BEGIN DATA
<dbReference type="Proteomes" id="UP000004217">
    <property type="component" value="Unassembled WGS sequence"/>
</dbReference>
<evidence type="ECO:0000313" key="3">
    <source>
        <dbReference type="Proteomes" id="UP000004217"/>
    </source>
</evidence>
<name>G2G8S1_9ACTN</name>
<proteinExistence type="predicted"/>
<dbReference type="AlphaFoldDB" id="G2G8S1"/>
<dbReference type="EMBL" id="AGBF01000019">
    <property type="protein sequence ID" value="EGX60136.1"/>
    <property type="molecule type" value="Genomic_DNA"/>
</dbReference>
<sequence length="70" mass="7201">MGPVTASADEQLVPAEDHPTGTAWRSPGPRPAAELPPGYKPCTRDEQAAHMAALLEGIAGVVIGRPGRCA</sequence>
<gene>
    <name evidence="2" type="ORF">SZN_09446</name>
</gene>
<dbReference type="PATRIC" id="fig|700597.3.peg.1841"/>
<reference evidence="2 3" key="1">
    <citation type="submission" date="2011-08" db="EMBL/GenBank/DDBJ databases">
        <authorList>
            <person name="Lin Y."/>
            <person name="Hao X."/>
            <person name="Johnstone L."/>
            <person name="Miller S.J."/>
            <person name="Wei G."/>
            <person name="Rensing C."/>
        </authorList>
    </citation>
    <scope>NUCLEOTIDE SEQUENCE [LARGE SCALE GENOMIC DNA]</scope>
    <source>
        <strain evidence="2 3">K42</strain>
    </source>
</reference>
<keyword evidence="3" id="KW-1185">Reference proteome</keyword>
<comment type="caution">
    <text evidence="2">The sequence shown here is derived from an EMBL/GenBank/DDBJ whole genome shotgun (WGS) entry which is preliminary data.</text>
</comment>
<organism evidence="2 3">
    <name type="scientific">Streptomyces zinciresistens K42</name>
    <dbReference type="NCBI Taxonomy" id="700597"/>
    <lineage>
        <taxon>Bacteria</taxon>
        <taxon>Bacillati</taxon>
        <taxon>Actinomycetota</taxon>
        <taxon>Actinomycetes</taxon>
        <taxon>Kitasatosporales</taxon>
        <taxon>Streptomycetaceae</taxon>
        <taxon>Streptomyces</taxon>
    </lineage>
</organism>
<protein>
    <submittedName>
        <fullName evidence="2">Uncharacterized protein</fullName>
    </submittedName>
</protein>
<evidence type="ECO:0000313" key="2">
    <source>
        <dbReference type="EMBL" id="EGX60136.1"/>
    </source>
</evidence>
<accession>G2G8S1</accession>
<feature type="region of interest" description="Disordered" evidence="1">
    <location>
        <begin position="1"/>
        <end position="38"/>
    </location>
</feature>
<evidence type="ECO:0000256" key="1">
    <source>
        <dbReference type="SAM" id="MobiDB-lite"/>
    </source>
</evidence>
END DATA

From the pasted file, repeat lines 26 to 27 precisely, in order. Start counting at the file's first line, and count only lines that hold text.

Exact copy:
            <person name="Johnstone L."/>
            <person name="Miller S.J."/>